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Traveling down the road to exposure

By Scott Bradner

At first the news was astonishing: Sabre Group Holdings, the people who run the Sabre system that deals with airline and other reservations for a good chunk of the travel industry, announced they were going sell your travel plans. On July 6th, two days after Independence Day, PC Week on-line reported that Sabre was planning service by which their customers could find out were travelers were going even before they traveled. Sabre CEO Michael Durham was quoted as having said "Think about how much companies would pay for [the names of] people who have reservations to go to specific places at specific dates and times,"

Think of the advantages. You could be inundated with offers from tour guides, limousine companies, restaurants, streetwalkers, and purveyors of tickets to shows and concerts even before you leave your house. As one who travels far too much, I can hardly wait. By the way, no where in the PC Week article was the word privacy mentioned.

Two days later the Sabre Group issued a statement saying that they "do not sell passenger names or other private information without the consent of the passenger, and have no intention of doing so in the future." So there seems to have been some misunderstanding that led to the original story.

What makes me particularly sad is that the first report was so believable since plans of this type do fit right into the norm for US business. The privacy of the individual is seen as an impediment to normal business operations. This contrasts starkly with the efforts now underway in the European Union (EU). Starting in October 1998 new regulations come into effect which place very strong limits on just what businesses can do with data they collect on their customers. Many of the most routine operations of US banks in dealing with the credit cards they issue would be illegal under these regulations. Sabre's statement specifically notes that they comply with EU privacy regulations.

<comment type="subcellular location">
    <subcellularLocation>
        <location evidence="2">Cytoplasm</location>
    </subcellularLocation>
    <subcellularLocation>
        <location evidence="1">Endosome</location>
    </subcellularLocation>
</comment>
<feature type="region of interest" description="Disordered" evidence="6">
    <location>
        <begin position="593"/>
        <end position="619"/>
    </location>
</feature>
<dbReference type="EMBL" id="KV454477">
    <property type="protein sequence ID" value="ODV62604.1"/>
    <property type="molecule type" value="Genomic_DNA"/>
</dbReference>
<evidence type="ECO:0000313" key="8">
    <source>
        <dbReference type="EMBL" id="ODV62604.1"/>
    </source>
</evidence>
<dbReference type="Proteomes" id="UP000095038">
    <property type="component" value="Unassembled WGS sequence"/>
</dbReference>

The US Government is now engaged in a series of discussions with the EU with the apparent goal of preserving the freedom of US corporations to do as they see fit in this area. Their hope is that the US corporations will see fit to do the right thing to protect the privacy of your data by publicly saying what they will do and sticking to it. The Idea is that if you do not like their policy you do not do business with them. That is easy to do in theory unless they provide your electricity or some other hard to duplicate service.

Our government has a number of quite good reasons to say that laws that require the protection of information privacy are not a panacea. But I will say that I'd sure like to be able to point the cops at a US-based corporation that violates my privacy, rather than hope that come private consortium will slap their hand.

disclaimer: Harvard has been suspicious of panaceas for a rather long time but the above wish for cops is my own opinion.